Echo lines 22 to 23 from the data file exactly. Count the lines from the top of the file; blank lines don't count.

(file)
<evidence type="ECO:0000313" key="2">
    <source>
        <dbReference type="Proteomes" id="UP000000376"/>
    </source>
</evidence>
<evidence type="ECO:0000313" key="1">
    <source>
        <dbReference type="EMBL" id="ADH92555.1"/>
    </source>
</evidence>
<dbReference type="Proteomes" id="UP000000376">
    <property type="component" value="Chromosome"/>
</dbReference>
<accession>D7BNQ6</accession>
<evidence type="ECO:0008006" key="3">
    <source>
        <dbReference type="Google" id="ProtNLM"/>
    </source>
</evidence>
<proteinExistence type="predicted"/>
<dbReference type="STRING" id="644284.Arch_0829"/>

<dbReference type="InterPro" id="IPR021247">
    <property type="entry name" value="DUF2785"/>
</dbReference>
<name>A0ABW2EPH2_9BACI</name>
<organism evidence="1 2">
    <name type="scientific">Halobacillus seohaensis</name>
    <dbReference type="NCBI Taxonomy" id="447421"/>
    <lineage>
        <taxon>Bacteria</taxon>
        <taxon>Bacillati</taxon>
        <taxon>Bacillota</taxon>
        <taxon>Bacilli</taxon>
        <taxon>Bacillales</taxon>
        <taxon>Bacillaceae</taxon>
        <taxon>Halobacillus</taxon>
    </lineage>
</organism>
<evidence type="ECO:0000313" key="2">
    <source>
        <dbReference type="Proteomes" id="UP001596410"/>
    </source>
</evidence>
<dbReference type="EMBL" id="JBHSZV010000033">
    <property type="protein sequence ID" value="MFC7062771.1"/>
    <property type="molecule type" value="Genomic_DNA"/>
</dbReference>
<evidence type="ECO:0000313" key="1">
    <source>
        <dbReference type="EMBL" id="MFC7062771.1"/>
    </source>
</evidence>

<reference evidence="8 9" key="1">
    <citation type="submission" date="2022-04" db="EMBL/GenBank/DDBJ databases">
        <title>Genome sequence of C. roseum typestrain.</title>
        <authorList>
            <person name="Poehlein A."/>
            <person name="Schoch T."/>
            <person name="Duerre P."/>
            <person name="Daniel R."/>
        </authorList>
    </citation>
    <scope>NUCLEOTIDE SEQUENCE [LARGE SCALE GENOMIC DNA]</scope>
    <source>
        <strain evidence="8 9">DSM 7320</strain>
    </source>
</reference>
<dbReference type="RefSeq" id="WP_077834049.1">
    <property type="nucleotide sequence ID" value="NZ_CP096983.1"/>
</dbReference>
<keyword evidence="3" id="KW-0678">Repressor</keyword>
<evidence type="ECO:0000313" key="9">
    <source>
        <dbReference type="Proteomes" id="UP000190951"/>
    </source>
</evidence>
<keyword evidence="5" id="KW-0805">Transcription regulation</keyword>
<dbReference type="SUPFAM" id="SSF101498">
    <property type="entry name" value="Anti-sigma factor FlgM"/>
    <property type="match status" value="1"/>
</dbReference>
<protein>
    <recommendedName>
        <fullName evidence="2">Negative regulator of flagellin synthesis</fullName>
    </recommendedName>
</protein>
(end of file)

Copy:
<dbReference type="InterPro" id="IPR021247">
    <property type="entry name" value="DUF2785"/>